San Francisco police misused DNA of rape victims, DA says

The San Francisco district attorney said Monday that police used a database containing DNA collected from rape and sexual assault victims to link some of them to crimes.

Dist. Atti. Chesa Boudin said the San Francisco Police Department’s crime lab used the database to “attempt to subsequently incriminate” victims of rape and sexual assault, a practice he called a “legally and ethically wrong”.

The district attorney called for an immediate end to the alleged practice, pledged to work with police to respond to the allegations and urged changes to local and state laws, according to a statement from Boudin’s office.

“I am troubled that victims who have the courage to undergo an invasive examination to help identify their perpetrators are treated like criminals rather than supported as victims of crime,” Boudin said. “We should be encouraging survivors to come forward – not to collect evidence to use against them in the future. This practice treats victims as evidence, not as human beings.

Boudin did not identify the database, but said a woman was recently arrested on suspicion of committing a property crime based on her DNA collected years ago during an examination rape related to domestic violence, according to the Associated Press.

He did not provide many details about the case and said his office is still investigating how many sexual assault victims may have been arrested based on their DNA.

The San Francisco Police Department did not respond to a request for comment, but Chief Bill Scott told the AP he had ordered an investigation.

“We must never discourage victims of crime from cooperating with the police, and while it is true that DNA taken from a rape or sexual assault victim was used by the SFPD to identify and apprehend this person as a suspect in another crime, I pledge to end the practice,” Scott said.

State officials and organizations that work with victims of rape and sexual assault also spoke out on Monday.

Pamela Tate, co-executive director of Black Women Revolt Against Domestic Violence, said the database cannot be seen as a “blanket waiver” of victims’ rights against self-incrimination.

“This type of misrepresentation will have a chilling effect on black women and women of color reporting sexual assault crimes,” Tate said.

The legal system is not designed to support victims of sexual violence, said KellyLou Densmore, director of the San Francisco Office for Sexual Harassment and Assault Response and Prevention.

“Many survivors are already choosing not to share their experiences, especially trans people and cisgender women of color, LGBT people and other marginalized groups who may be suspicious of the police and face other significant barriers. to get help after a sexual assault,” Densmore said.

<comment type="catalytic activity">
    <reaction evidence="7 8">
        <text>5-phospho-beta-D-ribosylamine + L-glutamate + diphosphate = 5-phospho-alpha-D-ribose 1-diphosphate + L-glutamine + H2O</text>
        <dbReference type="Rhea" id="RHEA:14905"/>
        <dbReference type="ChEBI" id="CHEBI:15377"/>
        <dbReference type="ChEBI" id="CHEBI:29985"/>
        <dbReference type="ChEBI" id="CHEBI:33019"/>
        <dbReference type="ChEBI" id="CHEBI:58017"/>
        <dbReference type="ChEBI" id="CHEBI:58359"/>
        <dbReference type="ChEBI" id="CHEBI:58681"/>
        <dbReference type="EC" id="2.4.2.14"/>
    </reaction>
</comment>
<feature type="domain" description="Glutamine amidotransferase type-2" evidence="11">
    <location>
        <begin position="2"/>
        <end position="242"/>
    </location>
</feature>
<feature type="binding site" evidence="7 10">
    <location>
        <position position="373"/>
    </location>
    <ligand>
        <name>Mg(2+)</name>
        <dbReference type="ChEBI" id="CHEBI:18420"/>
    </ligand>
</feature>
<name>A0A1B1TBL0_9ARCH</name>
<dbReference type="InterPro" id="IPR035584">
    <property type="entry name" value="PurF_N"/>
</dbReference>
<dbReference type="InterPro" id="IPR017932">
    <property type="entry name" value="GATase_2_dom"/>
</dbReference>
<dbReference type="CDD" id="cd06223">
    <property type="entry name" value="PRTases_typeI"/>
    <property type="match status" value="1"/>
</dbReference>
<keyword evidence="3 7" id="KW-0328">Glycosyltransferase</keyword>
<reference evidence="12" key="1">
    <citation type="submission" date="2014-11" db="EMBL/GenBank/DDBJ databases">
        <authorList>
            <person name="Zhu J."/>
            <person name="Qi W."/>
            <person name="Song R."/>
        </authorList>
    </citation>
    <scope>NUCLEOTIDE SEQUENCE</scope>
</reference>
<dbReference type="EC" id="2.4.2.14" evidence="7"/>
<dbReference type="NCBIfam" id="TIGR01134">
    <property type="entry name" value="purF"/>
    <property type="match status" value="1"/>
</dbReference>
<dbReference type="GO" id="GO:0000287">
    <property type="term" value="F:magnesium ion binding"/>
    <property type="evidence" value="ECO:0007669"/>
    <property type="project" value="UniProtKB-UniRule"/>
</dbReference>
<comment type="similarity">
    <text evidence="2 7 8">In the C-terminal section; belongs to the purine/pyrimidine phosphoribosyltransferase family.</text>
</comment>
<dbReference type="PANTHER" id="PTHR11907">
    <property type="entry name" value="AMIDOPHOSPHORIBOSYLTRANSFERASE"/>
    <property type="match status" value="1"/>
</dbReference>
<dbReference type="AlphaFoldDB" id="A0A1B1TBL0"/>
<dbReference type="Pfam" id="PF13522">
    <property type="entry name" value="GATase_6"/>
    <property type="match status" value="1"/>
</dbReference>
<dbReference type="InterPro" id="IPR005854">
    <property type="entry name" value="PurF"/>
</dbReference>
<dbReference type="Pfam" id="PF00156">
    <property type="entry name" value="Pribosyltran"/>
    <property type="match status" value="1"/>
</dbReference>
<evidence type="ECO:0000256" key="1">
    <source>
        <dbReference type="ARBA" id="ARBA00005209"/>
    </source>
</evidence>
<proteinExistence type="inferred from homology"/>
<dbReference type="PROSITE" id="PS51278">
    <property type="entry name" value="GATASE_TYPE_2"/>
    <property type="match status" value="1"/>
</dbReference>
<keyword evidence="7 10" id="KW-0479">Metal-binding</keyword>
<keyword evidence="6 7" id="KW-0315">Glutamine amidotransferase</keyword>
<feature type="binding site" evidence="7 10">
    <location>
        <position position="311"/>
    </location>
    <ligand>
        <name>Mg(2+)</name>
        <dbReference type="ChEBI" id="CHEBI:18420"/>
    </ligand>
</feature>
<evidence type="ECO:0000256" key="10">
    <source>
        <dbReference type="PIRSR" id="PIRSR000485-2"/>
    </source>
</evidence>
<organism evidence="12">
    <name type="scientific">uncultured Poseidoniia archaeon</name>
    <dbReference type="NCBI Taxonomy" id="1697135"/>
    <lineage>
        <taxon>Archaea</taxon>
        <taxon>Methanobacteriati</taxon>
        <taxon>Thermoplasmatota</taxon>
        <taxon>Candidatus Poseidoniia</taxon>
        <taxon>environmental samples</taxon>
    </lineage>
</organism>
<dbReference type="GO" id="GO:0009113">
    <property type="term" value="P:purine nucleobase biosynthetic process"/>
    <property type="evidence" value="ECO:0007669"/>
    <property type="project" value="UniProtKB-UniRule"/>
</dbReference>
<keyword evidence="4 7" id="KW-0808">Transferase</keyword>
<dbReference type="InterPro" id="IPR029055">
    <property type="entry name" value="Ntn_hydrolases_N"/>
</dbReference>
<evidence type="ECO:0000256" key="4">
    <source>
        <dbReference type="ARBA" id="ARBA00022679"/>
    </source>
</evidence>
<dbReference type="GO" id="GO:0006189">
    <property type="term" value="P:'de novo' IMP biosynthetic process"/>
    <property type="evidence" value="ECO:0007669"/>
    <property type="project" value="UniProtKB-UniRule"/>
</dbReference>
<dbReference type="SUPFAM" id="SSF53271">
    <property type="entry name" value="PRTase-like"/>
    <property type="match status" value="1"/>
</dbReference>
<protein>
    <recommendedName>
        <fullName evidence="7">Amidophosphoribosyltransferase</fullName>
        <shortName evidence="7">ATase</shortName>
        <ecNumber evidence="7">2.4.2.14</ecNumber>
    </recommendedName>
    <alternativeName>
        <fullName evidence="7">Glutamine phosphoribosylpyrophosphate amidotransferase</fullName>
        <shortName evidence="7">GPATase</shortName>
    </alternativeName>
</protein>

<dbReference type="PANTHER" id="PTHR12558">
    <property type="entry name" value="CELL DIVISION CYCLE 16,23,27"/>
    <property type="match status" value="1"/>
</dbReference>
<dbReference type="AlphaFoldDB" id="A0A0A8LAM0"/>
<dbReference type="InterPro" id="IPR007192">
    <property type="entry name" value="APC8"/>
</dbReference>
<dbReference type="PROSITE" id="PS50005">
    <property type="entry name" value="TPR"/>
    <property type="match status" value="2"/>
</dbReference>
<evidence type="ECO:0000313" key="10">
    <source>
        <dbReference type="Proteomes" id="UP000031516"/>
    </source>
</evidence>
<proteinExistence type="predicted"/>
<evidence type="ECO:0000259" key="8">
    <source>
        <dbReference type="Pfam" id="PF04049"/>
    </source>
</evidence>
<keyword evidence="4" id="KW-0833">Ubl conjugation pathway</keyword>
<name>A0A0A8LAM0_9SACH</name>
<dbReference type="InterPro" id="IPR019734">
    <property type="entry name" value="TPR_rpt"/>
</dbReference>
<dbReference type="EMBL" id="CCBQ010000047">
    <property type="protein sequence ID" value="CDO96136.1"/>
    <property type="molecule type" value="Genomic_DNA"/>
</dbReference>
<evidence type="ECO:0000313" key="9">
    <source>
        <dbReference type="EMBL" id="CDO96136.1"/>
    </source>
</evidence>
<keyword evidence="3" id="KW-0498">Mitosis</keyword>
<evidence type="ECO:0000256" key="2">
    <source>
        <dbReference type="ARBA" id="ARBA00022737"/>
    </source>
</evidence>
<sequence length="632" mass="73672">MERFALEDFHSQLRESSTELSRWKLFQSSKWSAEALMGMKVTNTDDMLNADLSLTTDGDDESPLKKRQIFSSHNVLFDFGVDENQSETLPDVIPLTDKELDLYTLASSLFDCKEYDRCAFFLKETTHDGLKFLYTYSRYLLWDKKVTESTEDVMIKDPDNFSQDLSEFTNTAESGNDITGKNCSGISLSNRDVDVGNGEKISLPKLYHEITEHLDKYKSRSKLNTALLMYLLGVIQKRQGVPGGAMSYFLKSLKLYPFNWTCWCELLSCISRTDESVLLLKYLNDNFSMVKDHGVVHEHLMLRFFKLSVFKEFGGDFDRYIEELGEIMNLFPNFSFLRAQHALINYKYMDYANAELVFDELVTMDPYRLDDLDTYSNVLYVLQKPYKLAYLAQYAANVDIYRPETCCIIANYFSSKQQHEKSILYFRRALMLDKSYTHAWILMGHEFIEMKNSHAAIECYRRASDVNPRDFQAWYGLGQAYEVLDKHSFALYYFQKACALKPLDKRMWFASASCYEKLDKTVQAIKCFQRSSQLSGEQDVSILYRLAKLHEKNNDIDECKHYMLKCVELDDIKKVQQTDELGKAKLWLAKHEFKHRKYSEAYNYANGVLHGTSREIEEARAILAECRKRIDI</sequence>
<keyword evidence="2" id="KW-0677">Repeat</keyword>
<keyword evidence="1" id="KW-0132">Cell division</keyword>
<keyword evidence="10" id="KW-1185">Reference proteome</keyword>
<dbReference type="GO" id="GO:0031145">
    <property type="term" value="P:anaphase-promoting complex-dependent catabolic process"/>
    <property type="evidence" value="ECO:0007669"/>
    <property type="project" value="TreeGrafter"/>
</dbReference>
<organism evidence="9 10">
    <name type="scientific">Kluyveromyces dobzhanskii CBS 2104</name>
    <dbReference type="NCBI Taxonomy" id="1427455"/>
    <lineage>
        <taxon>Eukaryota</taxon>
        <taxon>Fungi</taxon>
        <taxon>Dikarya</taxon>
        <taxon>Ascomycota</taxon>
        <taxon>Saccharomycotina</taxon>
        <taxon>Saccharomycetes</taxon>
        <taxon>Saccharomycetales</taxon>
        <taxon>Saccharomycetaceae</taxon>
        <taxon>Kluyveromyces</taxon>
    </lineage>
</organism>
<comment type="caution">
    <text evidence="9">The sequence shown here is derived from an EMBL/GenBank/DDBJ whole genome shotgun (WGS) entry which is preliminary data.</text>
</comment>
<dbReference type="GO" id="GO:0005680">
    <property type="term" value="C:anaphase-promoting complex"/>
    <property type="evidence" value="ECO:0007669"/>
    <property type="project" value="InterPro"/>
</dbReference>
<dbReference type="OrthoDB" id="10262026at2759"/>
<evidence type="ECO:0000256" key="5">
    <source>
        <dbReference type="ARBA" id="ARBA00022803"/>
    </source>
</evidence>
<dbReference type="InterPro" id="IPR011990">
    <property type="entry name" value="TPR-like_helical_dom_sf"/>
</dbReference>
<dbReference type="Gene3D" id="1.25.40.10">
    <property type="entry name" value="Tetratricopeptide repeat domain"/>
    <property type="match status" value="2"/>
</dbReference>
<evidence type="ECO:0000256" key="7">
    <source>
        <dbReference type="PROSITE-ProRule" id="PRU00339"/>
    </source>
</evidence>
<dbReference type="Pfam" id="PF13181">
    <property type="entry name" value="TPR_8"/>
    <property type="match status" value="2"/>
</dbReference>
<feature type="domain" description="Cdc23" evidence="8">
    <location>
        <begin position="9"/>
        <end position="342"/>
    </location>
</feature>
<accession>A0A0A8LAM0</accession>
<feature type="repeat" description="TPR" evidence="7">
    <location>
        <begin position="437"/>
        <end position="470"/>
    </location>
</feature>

Michael Risher, a civil rights attorney who works with the American Civil Liberties Union of Northern California, said the alleged practice violates victims’ privacy.

Federal law prohibits law enforcement from uploading DNA samples from sexual assault victims to the National Combined DNA Index System, which is used to match DNA from crime scenes with samples taken on people convicted or arrested for crimes, Risher said.

“Local agencies that maintain separate databases should follow this sensible rule to ensure victims’ DNA is not retained and used for unrelated purposes,” he said. “This is especially important to California law enforcement agencies like the SFPD because, unlike the Federal Constitution, the California Constitution expressly protects privacy rights and the rights of victims.”

After a sexual assault is reported, victims are asked to undergo an examination during which evidence is collected from bodily fluids, fingernail scrapings and any bites or scratches, Boudin’s office said.

“The victim submits their own DNA sample in order to exclude DNA that is from the victim, as opposed to the suspect,” the statement said.

But research shows that only a small percentage of victims go through sexual assault testing, an invasive and traumatic process for many survivors, prosecutors said.

“Victims of sexual assault consent to their DNA being collected for this purpose, not to have their DNA permanently stored in a local law enforcement database to be searched for years later,” they said. the prosecutors. “Using victims’ DNA to potentially incriminate them in the future further deters sexual assault survivors from going through what is already a very difficult and emotional process.”

State Sen. Scott Wiener (D-San Francisco) and San Francisco Supervisor Hillary Ronen also condemned the alleged practice.

Wiener said he was working with Boudin’s office to resolve the issue with state law “if necessary.”

Ronen said she asked the San Francisco City Attorney. David Chiu to draft a bill to prevent any type of evidence from a victim’s rape kit, including DNA, from being used for any purpose other than the investigation of this case.

The Associated Press contributed to this report.




Los Angeles Times

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